School Stress: 7 Tips to Help Your College Student Manage Anxiety
If you have a son or daughter starting college, you’ve probably procured dorm room bedding, textbooks and a meal plan. But have you prepared your student to handle anxiety and stress?
College students today often feel overwhelming academic and social pressure. A survey conducted by The JED Foundation, the Jordan Porco Foundation and the Partnership for Drug-Free Kids found that half of first-year students said they felt stressed most or all of the time. Nowadays a lot of people use CBD oil to reduce stress (more at SwellCBD.com). For more info about its benefits and difference from hemp and cannabis oils check out at CBD for sure.
With help from Dr. Meredith Grossman, Clinical Psychologist, here are 7 simple techniques to help your college student better manage the stress and anxiety he or she may face in the year ahead.
1. BREATHE: “Teach them to manage their stress in a healthy way,” suggests Dr. Grossman. One great way is breathing with your stomach. Another good technique is noticing your breath by saying, ‘I am breathing in’ when you breath in and ‘I am breathing out’ when you breathe out. Make sure you are modeling this for them. Even if they roll their eyes, or say it is stupid, modeling is the most powerful form of learning, so be sure to model healthy ways to cope with stress, read more info here to find out which are the best ones. For an easy guide, she recommends the app “Stop, Breathe and Think.”
2. PRACTICE MINDFULNESS: Mindfulness helps bring you out of your anxious thoughts and into the present moment. Dr. Grossman suggests two easy methods: “3×3” works by taking in your surroundings and noticing three things you hear, three things you feel and three things you see. Another is to look around you and notice something that starts with an A, a B, a C, etc. until you’ve completed the alphabet.
3. TEACH THEM “TLC”: TLC stands for “Talk to a Friend, Look for the Silver Lining and Change the Channel.” If your son or daughter is feeling anxious, he or she should talk to a friend/parent/counselor/teacher, then look for the silver lining (no matter how bad things are, there is always a silver lining or a way things could be worse) and then change the channel – which means find a positive distraction such as taking a walk, taking a shower or doing a mindful breathing exercise.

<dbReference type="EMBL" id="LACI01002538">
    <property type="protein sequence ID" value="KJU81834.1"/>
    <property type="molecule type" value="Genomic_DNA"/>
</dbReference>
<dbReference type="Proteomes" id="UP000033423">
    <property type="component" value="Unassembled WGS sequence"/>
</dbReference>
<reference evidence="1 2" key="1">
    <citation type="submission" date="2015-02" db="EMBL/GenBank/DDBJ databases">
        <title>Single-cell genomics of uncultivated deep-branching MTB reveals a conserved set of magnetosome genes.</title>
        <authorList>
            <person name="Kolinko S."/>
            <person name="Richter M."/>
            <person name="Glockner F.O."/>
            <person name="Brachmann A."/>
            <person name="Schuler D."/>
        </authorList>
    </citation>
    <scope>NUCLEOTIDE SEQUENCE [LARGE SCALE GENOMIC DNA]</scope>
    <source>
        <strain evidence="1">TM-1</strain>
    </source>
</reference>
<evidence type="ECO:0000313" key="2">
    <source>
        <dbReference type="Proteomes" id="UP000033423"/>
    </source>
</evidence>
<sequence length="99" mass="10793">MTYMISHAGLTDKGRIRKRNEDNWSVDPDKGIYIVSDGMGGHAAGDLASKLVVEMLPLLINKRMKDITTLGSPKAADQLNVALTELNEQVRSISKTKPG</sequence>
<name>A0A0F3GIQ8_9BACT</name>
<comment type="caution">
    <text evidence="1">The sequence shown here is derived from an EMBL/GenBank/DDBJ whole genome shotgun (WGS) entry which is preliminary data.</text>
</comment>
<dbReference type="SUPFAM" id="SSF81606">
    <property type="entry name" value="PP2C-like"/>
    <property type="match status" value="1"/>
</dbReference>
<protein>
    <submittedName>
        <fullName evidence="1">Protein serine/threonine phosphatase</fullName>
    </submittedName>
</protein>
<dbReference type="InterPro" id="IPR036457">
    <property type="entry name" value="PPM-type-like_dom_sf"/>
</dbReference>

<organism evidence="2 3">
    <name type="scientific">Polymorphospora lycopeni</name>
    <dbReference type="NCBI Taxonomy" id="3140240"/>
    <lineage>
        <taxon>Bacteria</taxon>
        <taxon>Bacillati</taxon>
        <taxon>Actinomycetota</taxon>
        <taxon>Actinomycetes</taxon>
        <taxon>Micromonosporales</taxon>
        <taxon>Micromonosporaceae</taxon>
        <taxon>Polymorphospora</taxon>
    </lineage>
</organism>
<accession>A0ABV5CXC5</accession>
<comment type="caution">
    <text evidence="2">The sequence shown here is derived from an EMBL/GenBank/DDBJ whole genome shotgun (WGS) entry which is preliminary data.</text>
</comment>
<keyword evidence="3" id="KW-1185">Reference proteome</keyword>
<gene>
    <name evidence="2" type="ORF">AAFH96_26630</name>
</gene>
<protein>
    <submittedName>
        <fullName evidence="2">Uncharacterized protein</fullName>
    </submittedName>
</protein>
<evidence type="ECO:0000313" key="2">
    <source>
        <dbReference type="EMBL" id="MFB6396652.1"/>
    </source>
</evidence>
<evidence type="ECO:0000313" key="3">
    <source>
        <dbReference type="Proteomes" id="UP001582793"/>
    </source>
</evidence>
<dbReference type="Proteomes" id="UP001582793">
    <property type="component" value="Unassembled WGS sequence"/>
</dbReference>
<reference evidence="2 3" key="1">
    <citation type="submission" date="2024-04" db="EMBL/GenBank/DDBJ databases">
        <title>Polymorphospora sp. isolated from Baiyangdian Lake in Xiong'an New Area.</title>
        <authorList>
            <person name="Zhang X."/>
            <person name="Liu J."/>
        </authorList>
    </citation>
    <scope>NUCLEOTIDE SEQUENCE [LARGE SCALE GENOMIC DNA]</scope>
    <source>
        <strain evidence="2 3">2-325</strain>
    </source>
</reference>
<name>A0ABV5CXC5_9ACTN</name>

4. DEMONSTRATE “RID”: Another tool Dr. Grossman suggests is to RID yourself of anxiety by first “Renaming your thought” – remind yourself that you’re just having an anxious thought. Then Insist that YOU are in charge (not your anxious thought). Anxiety plays tricks on us and what we worry about rarely comes true. Then Defy your anxiety by doing the opposite of what your anxiety wants you to do. Anxiety wants you to avoid what you are afraid of. You need to do the opposite: Face your fear and you will overcome it.
5. ENCOURAGE GRATITUDE EXERCISES: Being grateful helps your child reframe her thoughts. Studies show that people who engage in the habit of expressing gratitude are more likely to be happy and healthy. Gratitude exercises can be as simple as thinking of three things for which you’re grateful, sending a quick thank-you text to a friend or jotting down a couple reasons why you feel lucky, being your home, being able to study or even your food; other thing they can do is keeping a healthy diet, including supplements from the Keto Pure Diet so they can have the energy to move with their lives.
6. TELL THEM TO SET ASIDE QUIET TIME: Encourage your teen to find a few minutes of alone time each day to relax, stretch or listen to music to reduce negative emotional states. Or encourage them to plan a weekly workout schedule. Thirty minutes of aerobic exercise 3-5 times a week can help the mind and body handle stress.
7. MAKE SURE THEY ASK FOR HELP: Remind your son or daughter that it’s okay to ask for help – whether for academics, stress or mental health. Make sure your teen knows about campus health programs, mental health services and resources – and encourage him or her to seek help if needed. In addition, familiarize yourself with resources for parents and create a list of people you, as a parent, can reach out to on campus if you are concerned about your son or daughter’s health. If you’re worried about your child, consult with a therapist. If you are worried about your child’s drinking or drug use, please call our Parents Toll-Free Helpline at 1-855-DRUGFREE (1-855-378-4373) to speak with a trained and caring specialist.